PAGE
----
New Music: Dirti Diana Dominates, Benny The Butcher's Even More Famous, Flee Lord Blesses Us, BWLR's Pink Range Rollin' & Statik Selektah Balances The Game

Dirti Diana ft. Euro GotIt - "Self Made"

It had to be around 2017 or so, I attended a show at the now-shuttered Times Square New York favorite B.B. King's performance bar. If memory serves me correctly, Dirti Diana was one of the opening acts for the legendary Juice Crew reunion show. While all in attendance were waiting for the main event, we were all thoroughly shocked by the superfly fitted, curvy brown-skinned MC with the strong voice, blazing bars of fury, and sparkly smile.

I was so impressed by her stage presence and powerful punchlines, I ended up texting a few record label execs a video clip of her performance and suggested they grab her up. This is without knowing a single thing about her other than her name. It is a rare feat for me to do such an act without any backstory or other music, but I just knew she was dope and needed to be on bigger platforms. So it makes me smile to see that D.D. the Diva (I just made that up, haha) has linked up with AB Butler (formerly of Chris Lighty's Violator management company) and his Back in the Game Entertainment and the Imperial Records crew to release her new music.

Get with her and new talent EuroGotit, as they shower you with that luxurious, lavish talk on "Self Made." You are sure to see more from the fly boss of body and bars.

Benny The Butcher - "Famous"

Buffalo, New York builds a different breed. Conway the Machine survived gunshots before his days in the limelight and now his family member Benny the Butcher can claim the same, but the twist is Benny is well known as he recovers from a recent attempt on his life. Earlier this month, while out shopping in Houston, Texas, Benny and his boys were approached in a Walmart parking lot and the scene ended with Benny being shot in the leg. He's been posting his progress after addressing the situation through a few Instagram posts.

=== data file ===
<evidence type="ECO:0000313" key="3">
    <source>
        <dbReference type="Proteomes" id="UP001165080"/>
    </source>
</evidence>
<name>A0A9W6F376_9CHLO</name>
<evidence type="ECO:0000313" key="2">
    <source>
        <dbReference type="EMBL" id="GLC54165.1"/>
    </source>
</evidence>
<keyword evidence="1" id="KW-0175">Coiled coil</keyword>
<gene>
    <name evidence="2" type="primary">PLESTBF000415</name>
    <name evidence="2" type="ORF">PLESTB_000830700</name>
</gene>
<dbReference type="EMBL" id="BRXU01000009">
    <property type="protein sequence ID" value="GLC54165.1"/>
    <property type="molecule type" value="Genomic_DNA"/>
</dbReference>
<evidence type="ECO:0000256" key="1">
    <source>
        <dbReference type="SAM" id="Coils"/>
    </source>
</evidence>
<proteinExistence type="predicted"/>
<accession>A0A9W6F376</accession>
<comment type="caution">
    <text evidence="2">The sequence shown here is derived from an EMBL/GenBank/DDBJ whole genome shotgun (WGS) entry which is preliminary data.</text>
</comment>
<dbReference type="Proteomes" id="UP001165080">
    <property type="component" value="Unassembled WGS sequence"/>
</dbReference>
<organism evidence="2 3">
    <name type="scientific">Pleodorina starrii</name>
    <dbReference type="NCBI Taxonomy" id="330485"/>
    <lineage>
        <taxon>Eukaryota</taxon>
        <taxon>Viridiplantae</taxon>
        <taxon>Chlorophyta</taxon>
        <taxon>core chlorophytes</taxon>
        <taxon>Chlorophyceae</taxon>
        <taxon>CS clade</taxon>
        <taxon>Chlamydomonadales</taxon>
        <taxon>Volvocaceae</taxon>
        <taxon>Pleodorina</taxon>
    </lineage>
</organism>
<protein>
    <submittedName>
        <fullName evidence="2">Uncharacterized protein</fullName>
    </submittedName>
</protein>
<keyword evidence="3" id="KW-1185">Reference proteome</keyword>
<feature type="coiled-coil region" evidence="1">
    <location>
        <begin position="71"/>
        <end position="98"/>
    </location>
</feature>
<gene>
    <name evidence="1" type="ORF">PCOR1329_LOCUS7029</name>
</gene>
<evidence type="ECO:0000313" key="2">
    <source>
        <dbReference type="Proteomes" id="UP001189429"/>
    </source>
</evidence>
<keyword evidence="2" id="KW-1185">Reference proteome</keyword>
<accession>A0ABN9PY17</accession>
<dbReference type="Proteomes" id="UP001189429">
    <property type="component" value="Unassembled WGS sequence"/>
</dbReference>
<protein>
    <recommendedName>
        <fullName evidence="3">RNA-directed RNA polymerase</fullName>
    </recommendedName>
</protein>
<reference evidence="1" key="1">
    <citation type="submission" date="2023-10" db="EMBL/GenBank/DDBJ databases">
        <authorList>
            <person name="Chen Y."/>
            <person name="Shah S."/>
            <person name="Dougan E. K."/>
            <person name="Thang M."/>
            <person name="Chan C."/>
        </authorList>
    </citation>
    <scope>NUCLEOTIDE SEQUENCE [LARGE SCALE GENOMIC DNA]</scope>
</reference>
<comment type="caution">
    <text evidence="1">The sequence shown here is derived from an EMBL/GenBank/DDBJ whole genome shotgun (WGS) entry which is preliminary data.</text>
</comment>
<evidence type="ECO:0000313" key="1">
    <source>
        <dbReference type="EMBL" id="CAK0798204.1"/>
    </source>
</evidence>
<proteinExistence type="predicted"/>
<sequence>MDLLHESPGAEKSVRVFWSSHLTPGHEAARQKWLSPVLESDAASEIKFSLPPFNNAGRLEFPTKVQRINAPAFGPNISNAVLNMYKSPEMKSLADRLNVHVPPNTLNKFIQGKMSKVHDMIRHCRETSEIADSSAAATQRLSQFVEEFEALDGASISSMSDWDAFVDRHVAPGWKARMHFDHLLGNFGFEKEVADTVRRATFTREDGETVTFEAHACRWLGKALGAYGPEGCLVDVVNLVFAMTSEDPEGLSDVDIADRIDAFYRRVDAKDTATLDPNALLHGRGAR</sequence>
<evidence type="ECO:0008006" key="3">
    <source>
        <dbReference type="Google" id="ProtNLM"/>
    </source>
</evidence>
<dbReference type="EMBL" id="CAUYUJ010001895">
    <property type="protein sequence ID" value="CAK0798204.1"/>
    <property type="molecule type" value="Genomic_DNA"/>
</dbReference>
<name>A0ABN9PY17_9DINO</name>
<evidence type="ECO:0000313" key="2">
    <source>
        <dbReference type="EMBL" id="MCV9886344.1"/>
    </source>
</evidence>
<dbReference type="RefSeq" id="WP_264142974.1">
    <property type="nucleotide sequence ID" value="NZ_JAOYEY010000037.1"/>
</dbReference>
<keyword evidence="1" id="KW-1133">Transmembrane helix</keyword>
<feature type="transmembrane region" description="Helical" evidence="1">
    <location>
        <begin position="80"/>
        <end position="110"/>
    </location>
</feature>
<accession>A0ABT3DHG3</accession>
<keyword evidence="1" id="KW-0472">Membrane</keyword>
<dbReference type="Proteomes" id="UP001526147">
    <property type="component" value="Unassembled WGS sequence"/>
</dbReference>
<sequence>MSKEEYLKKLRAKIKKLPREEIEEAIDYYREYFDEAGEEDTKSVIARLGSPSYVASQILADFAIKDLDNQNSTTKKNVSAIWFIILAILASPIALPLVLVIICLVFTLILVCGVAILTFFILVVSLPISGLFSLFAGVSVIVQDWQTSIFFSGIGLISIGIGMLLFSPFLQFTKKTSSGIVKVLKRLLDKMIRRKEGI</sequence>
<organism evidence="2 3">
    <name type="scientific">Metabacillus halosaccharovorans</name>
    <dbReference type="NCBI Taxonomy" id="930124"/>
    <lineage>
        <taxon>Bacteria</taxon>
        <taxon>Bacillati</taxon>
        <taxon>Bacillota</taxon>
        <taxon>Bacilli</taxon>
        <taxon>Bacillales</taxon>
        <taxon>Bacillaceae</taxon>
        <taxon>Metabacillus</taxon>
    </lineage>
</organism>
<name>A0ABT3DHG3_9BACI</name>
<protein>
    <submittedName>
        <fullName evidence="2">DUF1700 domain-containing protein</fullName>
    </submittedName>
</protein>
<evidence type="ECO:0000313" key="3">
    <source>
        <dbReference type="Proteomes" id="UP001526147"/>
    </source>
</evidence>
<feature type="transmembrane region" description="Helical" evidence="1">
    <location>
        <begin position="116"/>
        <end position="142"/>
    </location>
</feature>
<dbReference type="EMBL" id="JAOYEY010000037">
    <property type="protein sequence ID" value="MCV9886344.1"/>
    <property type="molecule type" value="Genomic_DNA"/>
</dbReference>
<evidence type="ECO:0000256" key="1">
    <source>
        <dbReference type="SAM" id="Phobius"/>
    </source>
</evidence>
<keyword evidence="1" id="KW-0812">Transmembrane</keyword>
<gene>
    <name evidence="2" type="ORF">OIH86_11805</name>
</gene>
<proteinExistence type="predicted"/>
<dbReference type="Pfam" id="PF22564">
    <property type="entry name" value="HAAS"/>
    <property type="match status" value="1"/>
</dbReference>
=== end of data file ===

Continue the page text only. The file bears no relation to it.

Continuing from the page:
This situation bookends a big year for the Griselda crew member as his stardom has come into focus in 2020. His second studio album, Burden Of Proof, musically conducted entirely by red hot producer Hit-Boy, showed a new side to Benny's usual dark yet dope feeling tracks. Hit took Benny in a new space which you can hear on his latest single, "Famous." On this track and the video to match, we find Benny contemplating his newfound celebrity against his thoughts of still being Benny from the block.

We wish him a speedy recovery and to continue to shine against those that wish him otherwise.

Flee Lord - No More Humble Fashion

You aren't familiar with Flee Lord, the street God? Where you been? Damn, homie...catch up with the hardest working rap word pusher who has dropped a project for each of the last 11 months of the year. It's a huge feat for an MC that rhymes on the gutter side of the game. He's a frequent collaborator with the mighty Griselda team and on his newest release, No More Humble Fashion, he boasts heavy heat from Conway and Westside Gunn. Both tracks are worthy of your time, as is the whole project.

Flee has the voice of the dude you'd imagine tell you to, "Take all that shit out your pockets! Right now!!" Yeah, his style is that grimy. A co-sign by the late great Prodigy (of Mobb Deep) a few years ago, put Flee on the radar for a few in the know, but he didn't rest on that accolade alone. Overworking, doing shows and having fire artwork for his music has garnered the attention that is bubbling to the surface.

Be sure to give the Lord 32 minutes of your time this weekend, you won't regret it.